Sun is exactly what this flowering plant craves. But the word “desert” caused me to believe less water was better. The truth is that this plant did well with and without water.

Today I am watering it frequently, and it is thriving! So much for the “desert” title.

At the time I planted it, we were have a long dry spell here in Florida. The Desert Rose did well. I avoided watering it when I watered the hibiscus next to it, and the plant even sent out new buds, which you can see blooming at the bottom of the stalk.

Florida is a tropical place, but some areas are more tropical than others.  I am in the central part of the state and it can get very cold (below freezing) here overnight in winter.  I was afraid the Rose would die, so I ended up digging it up and putting it into a (bright orange) pot.

pink desert rose in orange pot
Dug up and potted

The Secret to Growing a Desert Rose in Florida

Sunlight is most important, with plenty of heat. The plant can deal with lack of water (I’ve tried that), but it also loves a daily spray with the hose.

These plants develop a very thick “stem” or caudex (see them in the photo below).  This is the part that holds in the water to keep the plant thriving in drought conditions.  But apparently it does not need to grow in a desert to thrive.

Keep it in a pot so it can come inside when temperatures drop – some sites say below 60 degrees and others say 40. Just bring it inside when it gets cold to be safe.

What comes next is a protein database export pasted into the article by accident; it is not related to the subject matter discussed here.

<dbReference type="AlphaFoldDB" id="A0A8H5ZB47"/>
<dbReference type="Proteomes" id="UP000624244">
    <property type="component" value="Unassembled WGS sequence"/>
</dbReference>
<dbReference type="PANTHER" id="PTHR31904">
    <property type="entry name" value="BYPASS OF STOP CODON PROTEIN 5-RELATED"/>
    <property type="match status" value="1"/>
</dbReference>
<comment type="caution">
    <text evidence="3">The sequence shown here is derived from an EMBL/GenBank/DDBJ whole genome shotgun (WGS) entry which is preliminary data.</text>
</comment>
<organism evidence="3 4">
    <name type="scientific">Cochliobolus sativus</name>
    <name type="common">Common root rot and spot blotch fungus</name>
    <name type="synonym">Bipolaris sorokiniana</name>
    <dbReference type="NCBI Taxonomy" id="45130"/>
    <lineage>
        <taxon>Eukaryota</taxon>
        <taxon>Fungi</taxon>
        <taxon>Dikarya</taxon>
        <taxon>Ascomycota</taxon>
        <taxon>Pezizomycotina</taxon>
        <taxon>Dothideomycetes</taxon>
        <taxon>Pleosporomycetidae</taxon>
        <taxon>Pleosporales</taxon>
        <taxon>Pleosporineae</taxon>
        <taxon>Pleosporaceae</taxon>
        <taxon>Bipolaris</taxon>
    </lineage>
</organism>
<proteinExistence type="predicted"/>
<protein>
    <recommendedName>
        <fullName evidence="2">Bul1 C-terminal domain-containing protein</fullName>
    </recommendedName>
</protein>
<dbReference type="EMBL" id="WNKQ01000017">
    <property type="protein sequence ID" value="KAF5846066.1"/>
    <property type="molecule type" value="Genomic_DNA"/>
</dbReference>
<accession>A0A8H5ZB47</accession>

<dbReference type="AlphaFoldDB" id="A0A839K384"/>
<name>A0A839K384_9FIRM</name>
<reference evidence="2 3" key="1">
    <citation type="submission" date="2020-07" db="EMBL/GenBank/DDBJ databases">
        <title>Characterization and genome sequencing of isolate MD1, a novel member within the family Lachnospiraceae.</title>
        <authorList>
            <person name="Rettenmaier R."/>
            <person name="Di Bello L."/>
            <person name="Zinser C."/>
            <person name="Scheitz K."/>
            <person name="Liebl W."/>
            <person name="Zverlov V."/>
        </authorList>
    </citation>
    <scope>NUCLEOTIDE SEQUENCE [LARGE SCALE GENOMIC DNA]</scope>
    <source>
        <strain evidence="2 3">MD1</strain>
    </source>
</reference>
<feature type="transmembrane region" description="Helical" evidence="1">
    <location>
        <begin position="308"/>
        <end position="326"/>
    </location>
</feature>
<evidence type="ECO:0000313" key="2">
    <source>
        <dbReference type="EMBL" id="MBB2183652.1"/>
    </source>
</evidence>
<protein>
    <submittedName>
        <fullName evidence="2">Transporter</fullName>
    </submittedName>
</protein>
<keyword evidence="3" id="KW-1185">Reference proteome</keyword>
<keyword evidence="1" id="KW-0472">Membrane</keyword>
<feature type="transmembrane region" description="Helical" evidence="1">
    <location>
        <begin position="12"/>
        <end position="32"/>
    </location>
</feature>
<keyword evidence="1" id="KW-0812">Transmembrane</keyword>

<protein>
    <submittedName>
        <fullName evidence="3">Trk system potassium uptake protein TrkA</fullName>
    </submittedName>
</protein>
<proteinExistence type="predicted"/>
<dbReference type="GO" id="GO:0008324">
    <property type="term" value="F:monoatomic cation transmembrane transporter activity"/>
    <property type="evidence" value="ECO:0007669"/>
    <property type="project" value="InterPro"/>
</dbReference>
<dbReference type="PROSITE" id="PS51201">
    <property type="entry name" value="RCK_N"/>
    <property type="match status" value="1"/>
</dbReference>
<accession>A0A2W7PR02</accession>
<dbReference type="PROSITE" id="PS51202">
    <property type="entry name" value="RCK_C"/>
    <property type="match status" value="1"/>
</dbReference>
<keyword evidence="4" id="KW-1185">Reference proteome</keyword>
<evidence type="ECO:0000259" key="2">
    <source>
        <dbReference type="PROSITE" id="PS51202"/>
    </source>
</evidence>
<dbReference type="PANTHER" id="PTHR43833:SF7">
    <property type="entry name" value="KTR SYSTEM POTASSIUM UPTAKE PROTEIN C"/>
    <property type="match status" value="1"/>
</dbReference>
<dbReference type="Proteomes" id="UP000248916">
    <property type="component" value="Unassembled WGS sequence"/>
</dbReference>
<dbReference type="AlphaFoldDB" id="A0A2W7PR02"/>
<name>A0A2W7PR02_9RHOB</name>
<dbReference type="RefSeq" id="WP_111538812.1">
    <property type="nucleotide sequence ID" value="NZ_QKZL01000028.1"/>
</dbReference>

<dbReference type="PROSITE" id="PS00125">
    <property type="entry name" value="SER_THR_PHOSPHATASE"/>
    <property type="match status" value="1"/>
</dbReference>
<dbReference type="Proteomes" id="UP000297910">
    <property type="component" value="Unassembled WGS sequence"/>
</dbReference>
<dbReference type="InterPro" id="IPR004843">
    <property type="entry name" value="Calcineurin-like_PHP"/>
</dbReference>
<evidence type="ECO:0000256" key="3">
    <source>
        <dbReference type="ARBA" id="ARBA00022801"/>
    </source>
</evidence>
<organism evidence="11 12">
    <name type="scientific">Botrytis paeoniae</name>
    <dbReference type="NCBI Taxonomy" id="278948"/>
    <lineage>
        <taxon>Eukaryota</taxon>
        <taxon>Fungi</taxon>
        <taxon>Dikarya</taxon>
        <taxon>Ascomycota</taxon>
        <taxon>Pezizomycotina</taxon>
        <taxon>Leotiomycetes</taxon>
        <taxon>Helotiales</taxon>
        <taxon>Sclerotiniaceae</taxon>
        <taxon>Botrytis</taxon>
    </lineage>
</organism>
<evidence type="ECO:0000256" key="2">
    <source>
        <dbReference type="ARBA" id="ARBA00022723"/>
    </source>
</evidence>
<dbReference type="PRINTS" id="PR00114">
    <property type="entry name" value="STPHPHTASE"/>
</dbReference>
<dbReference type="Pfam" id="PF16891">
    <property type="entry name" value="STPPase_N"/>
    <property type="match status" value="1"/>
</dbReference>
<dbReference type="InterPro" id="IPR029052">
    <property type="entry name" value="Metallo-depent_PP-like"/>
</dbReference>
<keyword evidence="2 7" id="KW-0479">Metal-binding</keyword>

Pictures of My Desert Rose and How It Has Grown

As I mentioned above, this plant was a gift to me shortly after I moved into my house in 2016. I’ve had the plant for nearly 2 years now.

After a period of dormancy during the winter, suddenly lots of buds began to show up.  New little leaves began to grow from the base of the stem. This was about the time when aphids were appearing on all my plants outside. A daily check, and I would spray the buggers off with the hose. I let the lady bugs take care of most of the aphids in my garden, but the Rose is not near the vegetables.

desert rose
Blooming Desert Rose, after winter
desert rose plant in pot
Give it sunshine!  It is slow growing.

In the photo below, lots of greenery is showing on the plant, which has stopped blooming for now.  It will take this time to put effort into growing stems and leaves before it begins to flower again.
Right now I am not sure when that will be.  This plant flowers more than once a year, so I expect to see buds forming soon.

green leaves on desert rose
August 2018, glossy green leaves on my desert rose.  I spray it with the hose every day.

More Information About The Desert Rose

The Desert Rose is similar in appearance to the plumeria / frangipani tree and Oleander.  The unique aspect is the thick stems. The Oleander does grow in Florida, but I have not seen Plumeria trees. Maybe they will grow in the southern part of the state.  For more information about growing the desert rose elsewhere, read my friend’s article: Desert Rose Adenium Plant for Gardening and Bonsai.

Like the Oleander plant, the Rose contains poisonous sap.   It may not be a good choice as a houseplant for families with young kids for this reason.

The South Florida Plant Guide site has more info.